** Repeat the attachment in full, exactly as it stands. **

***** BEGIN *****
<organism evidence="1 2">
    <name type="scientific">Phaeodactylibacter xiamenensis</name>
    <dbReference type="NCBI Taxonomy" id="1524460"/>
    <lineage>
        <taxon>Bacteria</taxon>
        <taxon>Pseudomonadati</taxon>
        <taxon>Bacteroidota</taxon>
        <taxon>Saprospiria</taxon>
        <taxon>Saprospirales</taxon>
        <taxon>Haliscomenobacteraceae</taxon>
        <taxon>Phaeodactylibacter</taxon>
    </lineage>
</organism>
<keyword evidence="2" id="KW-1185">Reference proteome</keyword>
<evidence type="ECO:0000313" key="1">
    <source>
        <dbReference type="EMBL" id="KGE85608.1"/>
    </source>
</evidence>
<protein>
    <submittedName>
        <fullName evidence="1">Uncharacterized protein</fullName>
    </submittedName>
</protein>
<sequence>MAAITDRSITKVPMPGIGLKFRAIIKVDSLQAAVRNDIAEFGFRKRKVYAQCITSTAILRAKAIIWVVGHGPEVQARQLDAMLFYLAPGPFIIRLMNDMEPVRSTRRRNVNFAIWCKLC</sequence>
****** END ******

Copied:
<organism evidence="1 2">
    <name type="scientific">Phaeodactylibacter xiamenensis</name>
    <dbReference type="NCBI Taxonomy" id="1524460"/>
    <lineage>
        <taxon>Bacteria</taxon>
        <taxon>Pseudomonadati</taxon>
        <taxon>Bacteroidota</taxon>
        <taxon>Saprospiria</taxon>
        <taxon>Saprospirales</taxon>
        <taxon>Haliscomenobacteraceae</taxon>
        <taxon>Phaeodactylibacter</taxon>
    </lineage>
</organism>
<keyword evidence="2" id="KW-1185">Reference proteome</keyword>
<evidence type="ECO:0000313" key="1">
    <source>
        <dbReference type="EMBL" id="KGE85608.1"/>
    </source>
</evidence>
<protein>
    <submittedName>
        <fullName evidence="1">Uncharacterized protein</fullName>
    </submittedName>
</protein>
<sequence>MAAITDRSITKVPMPGIGLKFRAIIKVDSLQAAVRNDIAEFGFRKRKVYAQCITSTAILRAKAIIWVVGHGPEVQARQLDAMLFYLAPGPFIIRLMNDMEPVRSTRRRNVNFAIWCKLC</sequence>